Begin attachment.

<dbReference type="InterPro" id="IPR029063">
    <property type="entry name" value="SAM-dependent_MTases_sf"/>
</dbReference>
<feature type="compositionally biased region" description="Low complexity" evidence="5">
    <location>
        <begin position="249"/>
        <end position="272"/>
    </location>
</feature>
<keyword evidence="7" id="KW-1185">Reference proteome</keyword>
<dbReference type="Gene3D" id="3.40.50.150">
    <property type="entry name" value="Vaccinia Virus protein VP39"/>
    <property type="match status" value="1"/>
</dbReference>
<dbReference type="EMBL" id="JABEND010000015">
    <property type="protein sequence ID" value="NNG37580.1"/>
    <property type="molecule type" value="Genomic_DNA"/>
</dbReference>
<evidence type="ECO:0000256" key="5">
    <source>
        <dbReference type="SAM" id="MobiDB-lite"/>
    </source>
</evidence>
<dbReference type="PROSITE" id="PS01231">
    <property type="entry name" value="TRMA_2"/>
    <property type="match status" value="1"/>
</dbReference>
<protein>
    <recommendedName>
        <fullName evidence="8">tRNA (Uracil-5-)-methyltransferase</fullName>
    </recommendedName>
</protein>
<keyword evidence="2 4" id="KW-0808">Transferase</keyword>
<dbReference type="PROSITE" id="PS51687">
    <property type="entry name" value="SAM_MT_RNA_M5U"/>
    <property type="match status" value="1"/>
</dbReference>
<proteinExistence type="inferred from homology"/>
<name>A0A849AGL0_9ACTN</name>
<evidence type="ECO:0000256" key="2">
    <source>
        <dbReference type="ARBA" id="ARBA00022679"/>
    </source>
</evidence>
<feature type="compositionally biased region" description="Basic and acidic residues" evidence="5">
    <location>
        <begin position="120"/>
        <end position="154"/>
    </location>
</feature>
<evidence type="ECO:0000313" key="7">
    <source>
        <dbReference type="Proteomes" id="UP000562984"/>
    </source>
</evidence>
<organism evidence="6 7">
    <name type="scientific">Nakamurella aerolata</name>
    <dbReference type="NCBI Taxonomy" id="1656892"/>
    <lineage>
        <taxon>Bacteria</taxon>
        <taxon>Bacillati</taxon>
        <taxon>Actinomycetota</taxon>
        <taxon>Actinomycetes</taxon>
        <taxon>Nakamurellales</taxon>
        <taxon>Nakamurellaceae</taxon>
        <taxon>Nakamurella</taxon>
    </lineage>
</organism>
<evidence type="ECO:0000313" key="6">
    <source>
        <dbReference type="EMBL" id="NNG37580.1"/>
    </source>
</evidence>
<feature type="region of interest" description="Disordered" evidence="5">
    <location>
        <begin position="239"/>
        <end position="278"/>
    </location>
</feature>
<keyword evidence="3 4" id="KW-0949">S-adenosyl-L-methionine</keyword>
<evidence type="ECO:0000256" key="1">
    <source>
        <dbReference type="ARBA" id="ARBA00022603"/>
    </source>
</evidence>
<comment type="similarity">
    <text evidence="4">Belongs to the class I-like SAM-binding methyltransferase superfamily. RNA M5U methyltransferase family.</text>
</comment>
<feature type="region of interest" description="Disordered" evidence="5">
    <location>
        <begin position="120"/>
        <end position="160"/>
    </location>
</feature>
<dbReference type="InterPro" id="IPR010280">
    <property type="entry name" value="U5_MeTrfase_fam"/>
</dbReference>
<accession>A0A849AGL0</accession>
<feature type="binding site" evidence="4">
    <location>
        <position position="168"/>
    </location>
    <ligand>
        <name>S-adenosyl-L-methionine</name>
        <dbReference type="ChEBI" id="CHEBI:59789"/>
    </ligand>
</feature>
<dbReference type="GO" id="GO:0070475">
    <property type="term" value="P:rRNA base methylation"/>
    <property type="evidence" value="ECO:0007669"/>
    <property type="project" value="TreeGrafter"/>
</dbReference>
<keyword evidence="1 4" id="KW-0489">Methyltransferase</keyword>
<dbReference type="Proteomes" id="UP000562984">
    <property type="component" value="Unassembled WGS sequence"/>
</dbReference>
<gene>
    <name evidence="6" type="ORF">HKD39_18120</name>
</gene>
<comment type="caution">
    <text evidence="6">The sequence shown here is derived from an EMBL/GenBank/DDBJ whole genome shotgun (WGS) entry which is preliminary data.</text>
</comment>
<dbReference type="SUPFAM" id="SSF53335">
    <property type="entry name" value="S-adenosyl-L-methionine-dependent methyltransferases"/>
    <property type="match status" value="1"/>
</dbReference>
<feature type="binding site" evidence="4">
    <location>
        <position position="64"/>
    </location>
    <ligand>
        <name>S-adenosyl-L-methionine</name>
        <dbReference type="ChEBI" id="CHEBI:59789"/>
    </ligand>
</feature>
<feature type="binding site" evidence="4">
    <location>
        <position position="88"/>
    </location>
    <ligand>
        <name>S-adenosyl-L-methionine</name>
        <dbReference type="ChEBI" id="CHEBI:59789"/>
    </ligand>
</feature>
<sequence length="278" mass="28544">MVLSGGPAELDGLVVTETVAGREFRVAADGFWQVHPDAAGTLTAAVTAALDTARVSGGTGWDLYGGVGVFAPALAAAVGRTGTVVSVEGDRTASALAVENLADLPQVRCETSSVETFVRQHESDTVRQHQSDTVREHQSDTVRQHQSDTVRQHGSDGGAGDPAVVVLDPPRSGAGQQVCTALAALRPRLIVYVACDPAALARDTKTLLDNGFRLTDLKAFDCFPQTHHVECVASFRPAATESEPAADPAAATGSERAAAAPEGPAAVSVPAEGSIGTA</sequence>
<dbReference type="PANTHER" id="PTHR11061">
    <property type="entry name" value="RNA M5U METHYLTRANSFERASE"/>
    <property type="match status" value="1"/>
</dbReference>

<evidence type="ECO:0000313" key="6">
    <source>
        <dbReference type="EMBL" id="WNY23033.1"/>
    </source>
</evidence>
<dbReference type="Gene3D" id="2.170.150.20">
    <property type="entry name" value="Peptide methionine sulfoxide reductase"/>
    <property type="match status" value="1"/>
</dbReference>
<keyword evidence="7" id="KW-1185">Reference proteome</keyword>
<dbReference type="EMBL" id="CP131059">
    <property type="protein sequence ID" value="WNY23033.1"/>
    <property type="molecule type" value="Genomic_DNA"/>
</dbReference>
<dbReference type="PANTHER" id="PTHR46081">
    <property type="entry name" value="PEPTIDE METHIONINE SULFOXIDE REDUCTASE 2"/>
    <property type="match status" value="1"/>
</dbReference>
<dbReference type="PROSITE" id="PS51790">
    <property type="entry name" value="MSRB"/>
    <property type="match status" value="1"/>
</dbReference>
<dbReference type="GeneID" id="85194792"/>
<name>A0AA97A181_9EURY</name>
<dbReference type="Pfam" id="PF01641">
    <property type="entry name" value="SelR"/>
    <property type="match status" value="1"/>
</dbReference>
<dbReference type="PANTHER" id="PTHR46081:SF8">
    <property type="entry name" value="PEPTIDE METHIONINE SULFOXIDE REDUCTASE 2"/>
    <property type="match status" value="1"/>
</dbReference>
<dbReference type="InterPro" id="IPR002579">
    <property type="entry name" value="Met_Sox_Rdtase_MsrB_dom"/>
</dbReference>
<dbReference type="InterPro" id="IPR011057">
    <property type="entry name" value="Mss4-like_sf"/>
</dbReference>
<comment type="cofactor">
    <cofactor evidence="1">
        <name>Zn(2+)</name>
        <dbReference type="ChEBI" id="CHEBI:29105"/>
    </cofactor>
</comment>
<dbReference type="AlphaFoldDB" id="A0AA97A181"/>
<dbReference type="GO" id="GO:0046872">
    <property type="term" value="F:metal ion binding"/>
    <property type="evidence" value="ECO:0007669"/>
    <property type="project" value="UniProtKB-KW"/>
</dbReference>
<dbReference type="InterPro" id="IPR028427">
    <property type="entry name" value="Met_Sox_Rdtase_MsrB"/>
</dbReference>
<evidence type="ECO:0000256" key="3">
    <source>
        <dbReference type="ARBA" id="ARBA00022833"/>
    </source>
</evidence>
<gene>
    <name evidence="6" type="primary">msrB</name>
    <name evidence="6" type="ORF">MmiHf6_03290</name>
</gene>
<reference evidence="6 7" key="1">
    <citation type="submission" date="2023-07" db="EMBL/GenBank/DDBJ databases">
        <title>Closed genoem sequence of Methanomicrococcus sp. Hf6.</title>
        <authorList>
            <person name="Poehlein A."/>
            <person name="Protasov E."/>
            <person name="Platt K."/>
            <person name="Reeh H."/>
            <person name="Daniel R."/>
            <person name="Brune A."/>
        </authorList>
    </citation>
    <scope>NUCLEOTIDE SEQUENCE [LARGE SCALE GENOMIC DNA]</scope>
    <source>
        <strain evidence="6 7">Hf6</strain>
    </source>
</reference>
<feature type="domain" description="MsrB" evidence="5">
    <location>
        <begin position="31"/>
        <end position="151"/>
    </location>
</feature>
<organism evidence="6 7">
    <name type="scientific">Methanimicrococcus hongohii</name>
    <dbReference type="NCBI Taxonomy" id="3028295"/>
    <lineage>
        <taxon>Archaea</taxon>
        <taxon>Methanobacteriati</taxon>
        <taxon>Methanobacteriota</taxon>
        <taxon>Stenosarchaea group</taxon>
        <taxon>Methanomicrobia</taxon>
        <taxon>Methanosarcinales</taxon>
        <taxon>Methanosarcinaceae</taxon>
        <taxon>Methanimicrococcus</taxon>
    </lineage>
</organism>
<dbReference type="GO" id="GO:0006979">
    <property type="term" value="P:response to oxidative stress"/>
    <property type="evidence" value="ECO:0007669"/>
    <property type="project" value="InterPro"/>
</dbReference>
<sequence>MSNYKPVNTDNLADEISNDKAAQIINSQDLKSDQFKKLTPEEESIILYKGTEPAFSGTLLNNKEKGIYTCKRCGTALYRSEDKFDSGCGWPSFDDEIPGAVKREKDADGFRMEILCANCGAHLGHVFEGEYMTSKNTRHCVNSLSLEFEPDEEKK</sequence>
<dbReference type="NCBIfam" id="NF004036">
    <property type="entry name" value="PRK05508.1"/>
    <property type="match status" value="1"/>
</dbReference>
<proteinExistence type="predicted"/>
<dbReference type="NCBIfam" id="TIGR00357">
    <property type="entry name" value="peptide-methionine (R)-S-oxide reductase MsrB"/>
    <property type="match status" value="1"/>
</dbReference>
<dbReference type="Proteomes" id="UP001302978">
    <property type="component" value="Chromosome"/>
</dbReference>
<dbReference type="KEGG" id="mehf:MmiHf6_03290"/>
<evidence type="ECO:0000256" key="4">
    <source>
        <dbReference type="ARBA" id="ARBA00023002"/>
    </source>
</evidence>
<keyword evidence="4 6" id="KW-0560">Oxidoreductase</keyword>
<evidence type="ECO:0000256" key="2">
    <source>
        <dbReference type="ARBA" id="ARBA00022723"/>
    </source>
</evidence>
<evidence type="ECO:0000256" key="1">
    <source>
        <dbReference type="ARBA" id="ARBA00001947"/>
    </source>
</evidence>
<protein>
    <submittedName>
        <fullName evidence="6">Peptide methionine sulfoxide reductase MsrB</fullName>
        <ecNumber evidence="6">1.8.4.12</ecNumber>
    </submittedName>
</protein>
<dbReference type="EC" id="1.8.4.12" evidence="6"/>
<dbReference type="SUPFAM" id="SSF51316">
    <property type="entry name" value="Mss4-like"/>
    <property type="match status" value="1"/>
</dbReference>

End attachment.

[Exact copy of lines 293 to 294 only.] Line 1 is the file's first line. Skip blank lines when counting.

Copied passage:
    <property type="match status" value="1"/>
</dbReference>